Academic journal article Ludus

Chapter IV: Meta-Theatricality

Academic journal article Ludus

Chapter IV: Meta-Theatricality

Article excerpt

Sie zu fassen

verstäne ich schon -

mich einzunisten -

ihnen Streiche zu spielen

im eigenen Haus -

ist mein Element!1

Meta-theatricality can have a fundamental impact on the experience of the spectators as it draws attention to the performance aspect. As such, meta-theatrical features can be used to make the audience conscious of the fact that they are watching a play. The meta-theatricality of stage characters lies in their ability to suspend the illusion of the play, to go against the conventions of acting, and to distance themselves from the action on stage.2 These all have the effect of drawing attention to the moment and the characters involved and, as such, the meta-theatricality of a character tends much to enhance that character's theatrical appeal as well. Given that the Dutch and English authors consciously focused attention on the theatricality of their negative characters, we can assume that they would do the same for those characters' meta-theatricality. But an analysis of direct interaction with the audience, the use of asides, and the use of soliloquies for the Vice and scenes-apart for the sinnekens shows that the picture is rather more complicated and that further important dis-/ similarities between the two dramatic traditions, and their portrayal of negative characters in particular, emerge.

The attempt by the early Dutch playwrights to make their negative characters most memorable and alluring, which becomes obvious in their characterisation, does not spill over into their meta-theatricality. The appeal of these plays in general, and of the negative characters in particular, certainly does not rely heavily on interaction with the audience. There are but few indisputable examples where the text or stage direction indicates that the audience was actively involved in the play. Occasionally the audience is included through the use of the first person plural pronoun, e.g. 'if we were to lose Summer' in Moiaerf s soliloquy in Winter ende Somer? There are some examples of direct address, as when Elckerlijc warns the audience to take him as an example ('Use this as an example, all those who hear and see it. And notice how all now flee from me').4 But there are few clear instances where the audience is explicitly involved and they are not especially related to evil characters. Sometimes the audience is treated as an extension of the dramatic world, as when Hardt van Waer Seggen (Reluctant to Tell the Truth), calling out for people to join his guild of Sinte Lortse, 'says thus to the people': 'come all you prosperous men and women ... Let your name also be inscribed in the guild of Saint Subterfuge'.5 It is, however, not impossible that Hardt van Waer Seggen is addressing a group of extras on stage, especially as the woodcuts in the printed edition seem to support their presence.6 Later on in the play, Hardt van Waer Seggen narrates the legend of the saint. Again, he seems to be addressing (subsets of) the audience (e.g. 'you youths', 'you girls'), but then the remark 'but whether it will be of any profit, that I cannot guarantee' is a bit odd.7 Conversely, if Hardt van Waer Seggen were narrating the legend to extras on stage, this remark would be a good example of an aside. Most of the examples of direct interaction with the audience on the part of evil characters are disputable. For instance, Scerpondersouc's (Stringent Investigation) 'I shall reward them [i.e. the foolish virgins], be quiet; I shall drag them away with my companions' seems to be addressed to the audience, given that the virgins and the fellow devils are referred to in the third person.8 Yet the stage direction reads 'here the devils begin to kick up a fuss, speaking to the foolish virgins'.9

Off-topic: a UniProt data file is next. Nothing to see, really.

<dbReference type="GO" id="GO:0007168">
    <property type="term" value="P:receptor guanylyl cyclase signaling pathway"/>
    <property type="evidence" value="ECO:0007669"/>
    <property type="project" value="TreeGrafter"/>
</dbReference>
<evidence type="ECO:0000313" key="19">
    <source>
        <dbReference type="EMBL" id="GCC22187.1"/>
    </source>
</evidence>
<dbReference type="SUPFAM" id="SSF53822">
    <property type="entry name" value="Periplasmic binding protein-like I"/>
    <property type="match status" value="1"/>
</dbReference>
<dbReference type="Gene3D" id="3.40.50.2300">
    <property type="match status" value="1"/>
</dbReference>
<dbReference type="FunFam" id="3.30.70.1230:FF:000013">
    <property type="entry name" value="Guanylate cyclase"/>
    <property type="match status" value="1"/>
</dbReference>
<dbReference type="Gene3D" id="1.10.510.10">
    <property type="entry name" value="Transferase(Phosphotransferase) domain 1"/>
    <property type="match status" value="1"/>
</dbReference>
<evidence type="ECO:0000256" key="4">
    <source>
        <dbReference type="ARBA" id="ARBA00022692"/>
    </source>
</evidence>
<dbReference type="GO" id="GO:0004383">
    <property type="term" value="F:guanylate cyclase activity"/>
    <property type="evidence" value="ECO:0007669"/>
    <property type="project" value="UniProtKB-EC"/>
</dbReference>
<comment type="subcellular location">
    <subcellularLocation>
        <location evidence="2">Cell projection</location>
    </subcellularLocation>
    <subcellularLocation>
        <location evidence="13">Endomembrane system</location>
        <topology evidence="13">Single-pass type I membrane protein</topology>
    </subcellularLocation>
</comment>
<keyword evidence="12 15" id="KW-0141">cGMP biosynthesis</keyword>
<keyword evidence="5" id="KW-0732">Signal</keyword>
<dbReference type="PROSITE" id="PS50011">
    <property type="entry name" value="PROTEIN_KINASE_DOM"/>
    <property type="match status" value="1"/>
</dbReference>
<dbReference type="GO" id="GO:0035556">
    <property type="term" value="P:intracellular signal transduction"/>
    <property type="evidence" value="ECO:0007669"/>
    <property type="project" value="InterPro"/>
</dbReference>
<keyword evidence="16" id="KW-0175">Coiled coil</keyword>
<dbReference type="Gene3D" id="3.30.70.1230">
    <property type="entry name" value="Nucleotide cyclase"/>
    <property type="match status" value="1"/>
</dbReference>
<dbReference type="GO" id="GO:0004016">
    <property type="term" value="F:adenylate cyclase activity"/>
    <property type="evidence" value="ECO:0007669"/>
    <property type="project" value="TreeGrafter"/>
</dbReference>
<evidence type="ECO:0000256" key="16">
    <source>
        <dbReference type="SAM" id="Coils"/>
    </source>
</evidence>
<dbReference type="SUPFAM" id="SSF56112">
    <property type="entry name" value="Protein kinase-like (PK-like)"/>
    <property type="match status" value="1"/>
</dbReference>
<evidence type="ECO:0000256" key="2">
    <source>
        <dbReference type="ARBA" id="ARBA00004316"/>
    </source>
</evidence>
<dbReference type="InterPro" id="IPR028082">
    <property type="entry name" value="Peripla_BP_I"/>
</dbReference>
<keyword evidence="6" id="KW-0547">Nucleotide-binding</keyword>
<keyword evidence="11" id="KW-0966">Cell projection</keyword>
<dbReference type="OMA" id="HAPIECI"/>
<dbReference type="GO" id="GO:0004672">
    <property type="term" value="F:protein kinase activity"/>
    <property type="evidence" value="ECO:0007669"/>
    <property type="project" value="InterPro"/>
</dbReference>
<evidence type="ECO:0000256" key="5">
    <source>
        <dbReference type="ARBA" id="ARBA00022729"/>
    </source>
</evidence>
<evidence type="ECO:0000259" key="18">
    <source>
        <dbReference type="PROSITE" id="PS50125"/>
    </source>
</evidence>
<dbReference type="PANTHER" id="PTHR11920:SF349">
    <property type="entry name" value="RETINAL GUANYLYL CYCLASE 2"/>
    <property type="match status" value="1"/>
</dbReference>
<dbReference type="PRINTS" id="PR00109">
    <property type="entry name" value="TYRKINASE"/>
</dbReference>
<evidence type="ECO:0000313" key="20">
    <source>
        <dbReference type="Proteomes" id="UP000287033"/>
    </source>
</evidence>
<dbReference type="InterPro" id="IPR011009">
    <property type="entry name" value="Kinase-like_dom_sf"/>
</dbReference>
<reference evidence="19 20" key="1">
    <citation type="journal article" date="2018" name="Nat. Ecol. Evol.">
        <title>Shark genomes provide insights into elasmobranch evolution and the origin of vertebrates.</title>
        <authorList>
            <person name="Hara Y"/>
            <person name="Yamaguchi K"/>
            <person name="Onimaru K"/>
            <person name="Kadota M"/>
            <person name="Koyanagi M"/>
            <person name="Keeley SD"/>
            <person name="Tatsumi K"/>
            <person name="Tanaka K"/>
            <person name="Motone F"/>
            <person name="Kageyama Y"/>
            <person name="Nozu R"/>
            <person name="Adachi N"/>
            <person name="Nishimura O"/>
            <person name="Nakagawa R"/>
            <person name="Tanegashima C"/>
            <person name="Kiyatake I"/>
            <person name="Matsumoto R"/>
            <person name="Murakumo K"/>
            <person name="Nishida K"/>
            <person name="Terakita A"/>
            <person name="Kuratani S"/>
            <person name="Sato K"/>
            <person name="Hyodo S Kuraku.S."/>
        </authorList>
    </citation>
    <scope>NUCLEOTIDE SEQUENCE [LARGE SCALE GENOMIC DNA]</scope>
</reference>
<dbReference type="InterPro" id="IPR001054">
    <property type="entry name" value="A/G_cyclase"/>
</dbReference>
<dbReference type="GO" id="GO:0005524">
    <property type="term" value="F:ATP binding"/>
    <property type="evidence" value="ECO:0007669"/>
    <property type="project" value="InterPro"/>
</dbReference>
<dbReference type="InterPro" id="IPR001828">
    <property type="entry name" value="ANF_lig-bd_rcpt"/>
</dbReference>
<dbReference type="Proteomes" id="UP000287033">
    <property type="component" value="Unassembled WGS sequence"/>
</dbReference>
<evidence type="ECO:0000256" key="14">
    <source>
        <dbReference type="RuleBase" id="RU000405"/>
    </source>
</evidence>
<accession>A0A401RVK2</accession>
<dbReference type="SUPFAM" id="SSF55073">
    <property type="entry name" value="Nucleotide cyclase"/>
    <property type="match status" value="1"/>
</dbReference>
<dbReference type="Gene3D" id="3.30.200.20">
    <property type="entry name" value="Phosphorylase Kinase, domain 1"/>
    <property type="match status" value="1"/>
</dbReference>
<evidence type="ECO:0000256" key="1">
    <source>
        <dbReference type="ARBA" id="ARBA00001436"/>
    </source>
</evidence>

Already in the earliest surviving English play texts there is an awareness of the presence of an audience that is not found to the same extent in Dutch drama. We encounter references to or direct address of the audience in all the mystery cycles and in two of the earliest morality plays, namely Mankind and Perseverance. …

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